For ﬁnancial institutions that operate across multiple entities and jurisdictions, blockchain's ability to provide a centralized store of data or information offers particular appeal. It can support banks manage liquidity risk. At present, when a corporate makes a payment there is almost no information regarding the recipient, what goods or invoices they are for, or when the funds will ultimately be available. These factors limit the predictability required for forecasting and forces finance and accounting departments to be reactive instead of proactive. This also creates significant risk for the FIs. Blockchain, through distributed ledger technology (DLT) provides a means to reduce this risk. It can securely connect previously siloed trade finance participants, providing transparency of the supply chain and a massive reduction of manual processes and co-ordination between institutions. This is because a blockchain-based trade network allows information and business logic to be connected directly to the payment rails themselves. It overcomes the limitations of a correspondent banking network, where remittance data is limited to the few lines on a Swift message. It allows you to programmatically tie business logic, digital assets and payments together on one platform and automate their transfer based on predetermined digital inputs. And corporates are already realising the benefit. In a recent survey conducted by Ovum and Temenos, to 200 corporate treasurers, 75% of of corporates in Africa and said they were "interested in solutions based on blockchain technology to reduce trading risks".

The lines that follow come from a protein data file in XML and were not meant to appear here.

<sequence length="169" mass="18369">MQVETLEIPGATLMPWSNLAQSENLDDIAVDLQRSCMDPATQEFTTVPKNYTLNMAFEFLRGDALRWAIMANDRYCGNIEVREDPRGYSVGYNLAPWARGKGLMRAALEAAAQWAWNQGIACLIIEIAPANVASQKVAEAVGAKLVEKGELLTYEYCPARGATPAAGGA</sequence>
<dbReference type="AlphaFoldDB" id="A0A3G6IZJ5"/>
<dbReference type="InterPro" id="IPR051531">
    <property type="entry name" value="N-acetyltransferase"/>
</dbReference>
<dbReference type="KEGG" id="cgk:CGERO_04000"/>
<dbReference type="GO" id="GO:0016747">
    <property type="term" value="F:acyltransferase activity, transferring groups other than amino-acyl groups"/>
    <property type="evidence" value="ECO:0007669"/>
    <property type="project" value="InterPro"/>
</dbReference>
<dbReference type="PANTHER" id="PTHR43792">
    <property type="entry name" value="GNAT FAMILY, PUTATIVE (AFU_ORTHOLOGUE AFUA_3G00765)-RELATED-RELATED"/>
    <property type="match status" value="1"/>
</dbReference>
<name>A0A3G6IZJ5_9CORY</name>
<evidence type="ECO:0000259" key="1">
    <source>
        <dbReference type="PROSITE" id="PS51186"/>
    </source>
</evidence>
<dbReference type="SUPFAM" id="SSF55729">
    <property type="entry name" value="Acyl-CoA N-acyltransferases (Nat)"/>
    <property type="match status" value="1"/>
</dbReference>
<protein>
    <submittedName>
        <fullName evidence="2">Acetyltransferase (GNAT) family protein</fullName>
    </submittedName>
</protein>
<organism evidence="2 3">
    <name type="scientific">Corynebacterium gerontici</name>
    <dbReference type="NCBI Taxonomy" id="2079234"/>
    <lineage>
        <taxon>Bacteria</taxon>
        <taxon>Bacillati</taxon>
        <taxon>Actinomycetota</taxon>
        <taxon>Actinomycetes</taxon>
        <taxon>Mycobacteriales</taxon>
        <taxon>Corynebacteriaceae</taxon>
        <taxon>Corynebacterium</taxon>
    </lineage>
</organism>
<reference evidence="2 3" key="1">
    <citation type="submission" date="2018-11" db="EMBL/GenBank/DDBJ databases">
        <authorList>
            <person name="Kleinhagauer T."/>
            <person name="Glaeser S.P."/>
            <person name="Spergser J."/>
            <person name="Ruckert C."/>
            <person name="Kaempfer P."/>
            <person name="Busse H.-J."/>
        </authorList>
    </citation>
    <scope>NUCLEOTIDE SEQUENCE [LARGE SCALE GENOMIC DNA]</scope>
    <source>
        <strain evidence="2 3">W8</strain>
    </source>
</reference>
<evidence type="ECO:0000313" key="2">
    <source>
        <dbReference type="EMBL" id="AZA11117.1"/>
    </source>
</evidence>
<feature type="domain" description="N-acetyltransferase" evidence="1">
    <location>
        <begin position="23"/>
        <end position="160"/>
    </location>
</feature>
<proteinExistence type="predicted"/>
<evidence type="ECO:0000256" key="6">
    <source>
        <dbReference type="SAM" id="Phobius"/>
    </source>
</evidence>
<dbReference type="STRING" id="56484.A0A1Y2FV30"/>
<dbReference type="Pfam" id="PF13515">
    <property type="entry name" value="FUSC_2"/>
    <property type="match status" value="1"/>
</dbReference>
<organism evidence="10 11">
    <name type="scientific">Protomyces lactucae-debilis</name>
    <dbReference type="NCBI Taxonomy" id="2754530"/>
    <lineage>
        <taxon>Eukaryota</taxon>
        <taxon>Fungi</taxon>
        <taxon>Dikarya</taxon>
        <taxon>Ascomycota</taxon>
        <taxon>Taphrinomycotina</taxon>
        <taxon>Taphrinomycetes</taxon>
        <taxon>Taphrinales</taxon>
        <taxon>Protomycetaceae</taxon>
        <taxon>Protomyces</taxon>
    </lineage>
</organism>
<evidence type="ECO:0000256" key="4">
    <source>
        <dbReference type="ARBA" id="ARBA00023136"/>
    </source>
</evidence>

This complete, end-to-end transaction transparency that blockchain offers can also support customer engagement, to develop long term relationships, create customer intimacy and boost cross-sales. In addition, it is proving to be beneficial to regulators as well as ﬁnancial institutions. DLT technology means institutions would potentially be able to address regulatory requirements around ﬁnancial crime, such as Know Your Customer (KYC), Anti-Money Laundering (AML), and Countering the Financing of Terrorism (CFT).
Blockchain offers a ﬁnancial transaction ledger that is extremely difﬁcult to break or fool, providing details on a transaction or series of transactions. This means computers could sit and monitor the blockchain for suspicious activity without needing to know any personally identiﬁable information. And it's fast enough that it could perhaps provide an accurate chain of events across multiple trusted institutions. It can identify, in microseconds, if something peculiar, like uncharacteristic account activity, raises suspicions.
Preparing to benefit
Blockchain in Africa is gaining momentum. However, the technology is still new, often complex, and evolving so rapidly that it's difﬁcult to predict what form they will ultimately take or even to be sure they will all work. There are working/discussion groups, labs and proof of concepts from service providers that that are available for banks to explore and develop technology to support their needs. Banks are also working with providers who have easy access to Fintechs with blockchain functionality through platforms such as the Temenos MarketPlace, which is a community of over 100 fintechs.
Despite all that blockchain offers the region, most acknowledge that the blockchain is only an opportunity for banks from a permissioned perspective. But, until blockchain technology matures and the regulatory environment advances, the best option for market participants is to ensure they have an agile core banking platform that will support both easy interaction with other platforms. In addition, banks could also look to automate manual processes for a truly real-time solution. In preparing your systems today, banks should be able to have the 'pick of the crop' and be ready to benefit from blockchain technology if it becomes the norm tomorrow.